My Health, My Data is one of the most pop­u­lar ideas we have ever researched.

The House and Sen­ate are to be com­mend­ed for send­ing Gov­er­nor Inslee a strong bill that will be a mod­el for states through­out the coun­try. This is what real lead­er­ship looks like — and it comes at a crit­i­cal time for repro­duc­tive rights.

The roll call on final pas­sage in the House was as follows:

Roll Call
HB 1155
Con­sumer health data
Final Pas­sage as Amend­ed by the Senate

Yeas: 57; Nays: 40; Excused: 1

Vot­ing Yea: Rep­re­sen­ta­tives Alvara­do, Bate­man, Berg, Bergquist, Berry, Bronoske, Callan, Chap­man, Chopp, Cortes, Davis, Doglio, Don­aghy, Duerr, Enten­man, Fari­var, Fey, Fitzgib­bon, Fos­se, Good­man, Gregerson, Hack­ney, Hansen, Klo­ba, Leav­itt, Lekanoff, Macri, Mena, Mor­gan, Orms­by, Orwall, Paul, Peter­son, Pol­let, Ramel, Ramos, Reed, Reeves, Ric­cel­li, Rule, Ryu, San­tos, Senn, Shavers, Sim­mons, Slat­ter, Springer, Stearns, Stonier, Street, Tay­lor, Thai, Tharinger, Tim­mons, Walen, Wylie, Jinkins

Vot­ing Nay: Rep­re­sen­ta­tives Abbarno, Barkis, Barnard, Caldier, Cham­bers, Chan­dler, Cheney, Chris­t­ian, Con­nors, Cor­ry, Cou­ture, Dent, Dye, Eslick, Goehn­er, Gra­ham, Grif­fey, Har­ris, Hutchins, Jacob­sen, Klick­er, Kretz, Low, May­cum­ber, McClin­tock, McEn­tire, Mos­bruck­er, Orcutt, Robert­son, Rude, San­dlin, Schmick, Schmidt, Steele, Stokes­bary, Volz, Walsh, Waters, Wilcox, Ybarra

Excused: Rep­re­sen­ta­tive Ortiz-Self

The vote on final pas­sage of HB 1155 was a par­ty-line vote, with Demo­c­ra­t­ic rep­re­sen­ta­tives sup­port­ive and Repub­li­cans opposed.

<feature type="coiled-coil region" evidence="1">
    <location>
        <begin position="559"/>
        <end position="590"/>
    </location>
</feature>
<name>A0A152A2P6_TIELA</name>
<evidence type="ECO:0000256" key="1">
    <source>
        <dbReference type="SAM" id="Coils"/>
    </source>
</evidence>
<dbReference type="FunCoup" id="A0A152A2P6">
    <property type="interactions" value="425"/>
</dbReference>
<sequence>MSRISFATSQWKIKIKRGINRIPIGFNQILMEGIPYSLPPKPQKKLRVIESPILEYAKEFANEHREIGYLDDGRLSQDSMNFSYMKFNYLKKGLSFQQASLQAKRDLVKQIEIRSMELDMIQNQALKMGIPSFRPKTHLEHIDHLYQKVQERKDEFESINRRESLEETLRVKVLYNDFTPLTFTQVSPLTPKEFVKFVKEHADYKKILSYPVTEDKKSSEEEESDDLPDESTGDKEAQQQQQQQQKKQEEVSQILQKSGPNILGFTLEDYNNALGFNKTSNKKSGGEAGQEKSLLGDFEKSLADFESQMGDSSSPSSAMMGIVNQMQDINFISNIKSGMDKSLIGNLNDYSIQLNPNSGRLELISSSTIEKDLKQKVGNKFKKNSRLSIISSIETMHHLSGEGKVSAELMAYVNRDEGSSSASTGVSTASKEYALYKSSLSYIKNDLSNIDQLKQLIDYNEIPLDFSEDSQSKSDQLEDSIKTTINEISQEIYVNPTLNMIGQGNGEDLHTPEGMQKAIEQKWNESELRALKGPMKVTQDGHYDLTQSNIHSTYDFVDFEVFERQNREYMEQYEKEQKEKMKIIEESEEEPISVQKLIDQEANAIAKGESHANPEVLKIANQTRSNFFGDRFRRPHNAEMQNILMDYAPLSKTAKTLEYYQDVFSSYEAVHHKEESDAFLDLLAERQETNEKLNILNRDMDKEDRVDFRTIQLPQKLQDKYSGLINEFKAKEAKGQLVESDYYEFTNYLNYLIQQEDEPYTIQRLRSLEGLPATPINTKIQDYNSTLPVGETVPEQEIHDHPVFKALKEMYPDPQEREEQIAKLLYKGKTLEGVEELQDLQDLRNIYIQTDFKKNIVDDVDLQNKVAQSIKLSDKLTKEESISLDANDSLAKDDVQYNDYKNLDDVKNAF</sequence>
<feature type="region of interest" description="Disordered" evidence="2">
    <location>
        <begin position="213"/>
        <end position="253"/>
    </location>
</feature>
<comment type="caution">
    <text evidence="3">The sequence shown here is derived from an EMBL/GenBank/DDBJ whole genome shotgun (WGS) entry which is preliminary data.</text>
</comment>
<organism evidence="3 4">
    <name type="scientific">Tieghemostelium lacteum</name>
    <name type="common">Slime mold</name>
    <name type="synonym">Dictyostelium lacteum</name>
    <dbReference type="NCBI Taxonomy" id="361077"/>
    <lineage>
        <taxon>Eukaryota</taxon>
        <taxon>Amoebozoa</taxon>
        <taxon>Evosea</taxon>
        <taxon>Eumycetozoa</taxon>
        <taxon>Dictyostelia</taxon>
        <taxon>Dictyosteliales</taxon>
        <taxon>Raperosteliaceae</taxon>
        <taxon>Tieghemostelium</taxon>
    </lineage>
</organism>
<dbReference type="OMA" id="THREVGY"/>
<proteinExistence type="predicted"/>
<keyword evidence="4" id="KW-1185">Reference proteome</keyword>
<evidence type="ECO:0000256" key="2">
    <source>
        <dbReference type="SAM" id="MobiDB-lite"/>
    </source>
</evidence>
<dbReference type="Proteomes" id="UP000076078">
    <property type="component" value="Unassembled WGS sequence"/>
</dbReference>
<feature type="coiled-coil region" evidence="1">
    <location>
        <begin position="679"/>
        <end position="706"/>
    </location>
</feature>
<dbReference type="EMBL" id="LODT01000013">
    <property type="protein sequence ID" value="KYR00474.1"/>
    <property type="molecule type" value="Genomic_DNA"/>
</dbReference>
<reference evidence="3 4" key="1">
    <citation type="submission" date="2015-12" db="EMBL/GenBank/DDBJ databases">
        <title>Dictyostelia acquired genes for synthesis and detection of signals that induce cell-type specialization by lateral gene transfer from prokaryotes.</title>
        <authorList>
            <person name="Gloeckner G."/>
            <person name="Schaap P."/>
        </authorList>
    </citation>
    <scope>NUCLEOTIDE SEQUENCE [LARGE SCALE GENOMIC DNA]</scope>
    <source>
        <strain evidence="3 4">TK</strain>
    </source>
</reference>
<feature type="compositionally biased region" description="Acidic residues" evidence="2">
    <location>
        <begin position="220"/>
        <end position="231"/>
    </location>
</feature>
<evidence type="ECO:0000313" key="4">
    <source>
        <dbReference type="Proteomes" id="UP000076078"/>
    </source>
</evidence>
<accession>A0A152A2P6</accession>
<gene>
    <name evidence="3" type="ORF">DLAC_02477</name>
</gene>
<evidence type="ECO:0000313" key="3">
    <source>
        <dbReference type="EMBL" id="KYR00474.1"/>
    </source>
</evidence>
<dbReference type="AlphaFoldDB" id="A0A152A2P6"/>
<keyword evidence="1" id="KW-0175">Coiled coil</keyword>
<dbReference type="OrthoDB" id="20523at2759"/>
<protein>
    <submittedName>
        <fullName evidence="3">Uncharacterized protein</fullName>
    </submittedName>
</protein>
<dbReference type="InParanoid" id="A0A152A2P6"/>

Demo­c­ra­t­ic Rep­re­sen­ta­tive Lil­lian Ortiz-Self was excused.

The final ver­sion of HB 1155 would, if signed by Inslee:

  • Estab­lish con­sumer rights of access, with­draw con­sent, and dele­tion regard­ing con­sumer health data.
  • Require reg­u­lat­ed enti­ties and small busi­ness­es to obtain con­sent in order to col­lect, share, or sell con­sumer health data.
  • Spec­i­fy reg­u­lat­ed enti­ty and small busi­ness oblig­a­tions regard­ing con­sumer health data pri­va­cy notice, access, and secu­ri­ty requirements.
  • Pro­hib­it imple­ment­ing a geofence around an enti­ty that pro­vides in-per­son health care ser­vices to col­lect or track data from con­sumers or to send adver­tise­ments relat­ed to con­sumer health data.
  • Exempt gov­ern­ment agen­cies, trib­al nations, and per­son­al infor­ma­tion gov­erned by cer­tain fed­er­al or state laws.
  • Make vio­la­tions enforce­able under the Con­sumer Pro­tec­tion Act.

Our thanks to Rep­re­sen­ta­tive Slat­ter, Sen­a­tor Dhin­gra, and Attor­ney Gen­er­al Fer­gu­son for their lead­er­ship. With­out them, we would­n’t have got­ten a strong My Health, My Data Act this ses­sion. This is a great vic­to­ry for Washingtonians.

About the author

Andrew Villeneuve is the founder and executive director of the Northwest Progressive Institute, as well as the founder of NPI's sibling, the Northwest Progressive Foundation. He has worked to advance progressive causes for over two decades as a strategist, speaker, author, and organizer. Andrew is also a cybersecurity expert, a veteran facilitator, a delegate to the Washington State Democratic Central Committee, and a member of the Climate Reality Leadership Corps.